VESSEL REVIEW | Lerici – New fibreglass/wooden passenger ferry for Italy’s beautiful Cinque Terre

NAVAL ARCHITECTURE WEEK

Italy’s Boschetti Shipyard, based in Cesenatico on the Romagna Riviera, on the North Adriatic coast, has delivered the passenger vessel Lerici, commissioned by the Maritime Consortium Cinque Terre Golfo dei Poeti of La Spezia.

The new vessel is an evolution of the ferry Levanto, which Boschetti built in 2015 for the same owner.

On Lerici, certain features have been improved, while maintaining the main characteristics of her predecessor. Functional spaces have been maximised without penalising the aesthetics, the services on board, the stability while underway and the operational speed.

Lerici has a capacity of 495 passengers, approved for coastal navigation within a 20-mile limit, which can increase to 595 if sailing in calm waters. At 33.74 metres long and 7.34 metres wide, she was designed by naval architect Alberto Mori of Tecnonavi.

The hull and the sun deck structure are made of reinforced fibreglass. The other structures are, as usual, made of marine wood. There are two embarkation areas on the left side and two on the right, in the centre of the hull and in the stern, in addition to the gangway on rollers positioned at the bow.

On the main deck of Lerici we find a small bar and the two toilets on the stern side of the boat, all accessible from inside the vessel. The main lounge has been designed to make the most of the large size of this passenger vessel. Lerici is fitted out with high-quality furnishings throughout.

Two staircases at the stern, and one in the main lounge, allow passengers to reach the sun deck. The latter gives access to a secondary sitting area, furnished in the same style as the main deck, which connects to the wheelhouse and the external deck, with ample wooden seats and a confined space dedicated to the emergency tender and the crane.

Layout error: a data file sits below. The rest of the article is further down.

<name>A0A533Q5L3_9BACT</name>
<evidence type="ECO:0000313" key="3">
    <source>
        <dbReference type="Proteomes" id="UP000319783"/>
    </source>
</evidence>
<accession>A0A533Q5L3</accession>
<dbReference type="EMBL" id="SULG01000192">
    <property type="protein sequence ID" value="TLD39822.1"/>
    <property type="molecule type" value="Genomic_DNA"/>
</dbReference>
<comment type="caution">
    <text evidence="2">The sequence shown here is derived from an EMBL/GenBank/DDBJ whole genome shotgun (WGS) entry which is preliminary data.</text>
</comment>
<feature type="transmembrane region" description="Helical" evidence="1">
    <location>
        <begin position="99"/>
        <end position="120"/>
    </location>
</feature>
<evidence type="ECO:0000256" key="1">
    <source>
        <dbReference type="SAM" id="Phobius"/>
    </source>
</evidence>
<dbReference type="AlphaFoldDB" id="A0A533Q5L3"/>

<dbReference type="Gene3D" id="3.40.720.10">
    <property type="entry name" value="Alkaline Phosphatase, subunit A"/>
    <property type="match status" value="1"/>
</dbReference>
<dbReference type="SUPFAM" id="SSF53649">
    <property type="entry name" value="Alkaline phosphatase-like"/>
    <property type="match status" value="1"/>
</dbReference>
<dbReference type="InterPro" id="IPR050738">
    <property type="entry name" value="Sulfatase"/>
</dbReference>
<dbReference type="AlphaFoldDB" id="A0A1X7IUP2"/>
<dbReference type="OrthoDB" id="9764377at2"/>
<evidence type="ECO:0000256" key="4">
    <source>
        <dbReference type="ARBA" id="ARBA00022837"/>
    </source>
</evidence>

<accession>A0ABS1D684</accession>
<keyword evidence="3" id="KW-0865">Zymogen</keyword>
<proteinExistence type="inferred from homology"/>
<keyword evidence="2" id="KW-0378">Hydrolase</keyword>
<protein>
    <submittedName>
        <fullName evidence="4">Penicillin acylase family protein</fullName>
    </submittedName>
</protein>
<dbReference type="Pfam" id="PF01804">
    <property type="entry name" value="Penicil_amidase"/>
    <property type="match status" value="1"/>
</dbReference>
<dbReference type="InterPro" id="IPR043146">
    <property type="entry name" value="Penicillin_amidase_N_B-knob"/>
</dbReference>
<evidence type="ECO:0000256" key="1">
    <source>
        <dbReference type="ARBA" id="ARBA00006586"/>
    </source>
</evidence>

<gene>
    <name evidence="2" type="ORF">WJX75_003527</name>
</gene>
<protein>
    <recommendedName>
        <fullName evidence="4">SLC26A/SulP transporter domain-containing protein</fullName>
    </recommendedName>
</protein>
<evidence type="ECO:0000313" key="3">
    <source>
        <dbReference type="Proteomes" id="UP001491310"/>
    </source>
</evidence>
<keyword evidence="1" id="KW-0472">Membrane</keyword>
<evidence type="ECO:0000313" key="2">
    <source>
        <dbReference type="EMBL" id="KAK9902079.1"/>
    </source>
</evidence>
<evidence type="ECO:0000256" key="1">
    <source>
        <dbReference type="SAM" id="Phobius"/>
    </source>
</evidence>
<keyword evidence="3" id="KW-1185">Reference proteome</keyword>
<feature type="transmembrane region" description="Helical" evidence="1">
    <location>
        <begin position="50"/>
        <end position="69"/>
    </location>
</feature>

The wheelhouse, which differs from the Levanto project in having the large windshield in the opposite position, consists of a mahogany and cherry-wood worktop, where the electrics and storage compartments are designed for easy accessibility.

The dashboard, covered with a fine white eco-leather, is built to avoid reflections caused by the sun on the various panels, and is equipped with all the necessary instruments for navigation, including a complete GMDSS station, three interchangeable monitors, radar, echo-sounder, autopilot, plotter with GPS, TVCC system, CO2 fire alarm system control unit, and Rexroth remote engine controls.

There are three control points. In addition to the main one, we find manoeuvring stations installed on special rails on both the wheelhouse cabin sides, which allow them to be moved forward or backward, based on visibility during manoeuvres in the small docks of the Cinque Terre villages.

Lerici is powered by two MAN diesel engines of 1,650 horsepower (1,230 kW) each, with fixed pitch propellers, which allow the vessel to maintain a cruising speed of 20 knots even at full load. The engine room is fitted with a double sound absorption layer, to drastically reduce the perceived noise levels on board.

Two hydraulic thrusters have also been installed, one at the bow and the second in the centre of the stern, which contribute to improved manoeuvrability.

The on-board equipment is completed by two 12kW Mase electric generator units, feeding the 24V electrical system, the 220V service, and redundant emergency circuits.

See all the other content from this month’s Naval Architecture Week right here, including reviews, features, opinions and news.


Gabriele Zambianchi

Gabriele Zambianchi was born in 1986 in Lecco, a beautiful town located on the east branch of the Como Lake. As a child, spending his holidays in Rimini, a tourist vocation city on the Adriatic Sea, he discovered his passion for passenger vessels. He has written for Baird Maritime and Italian magazine Il Battelliere - Nautica Professionale since 2013.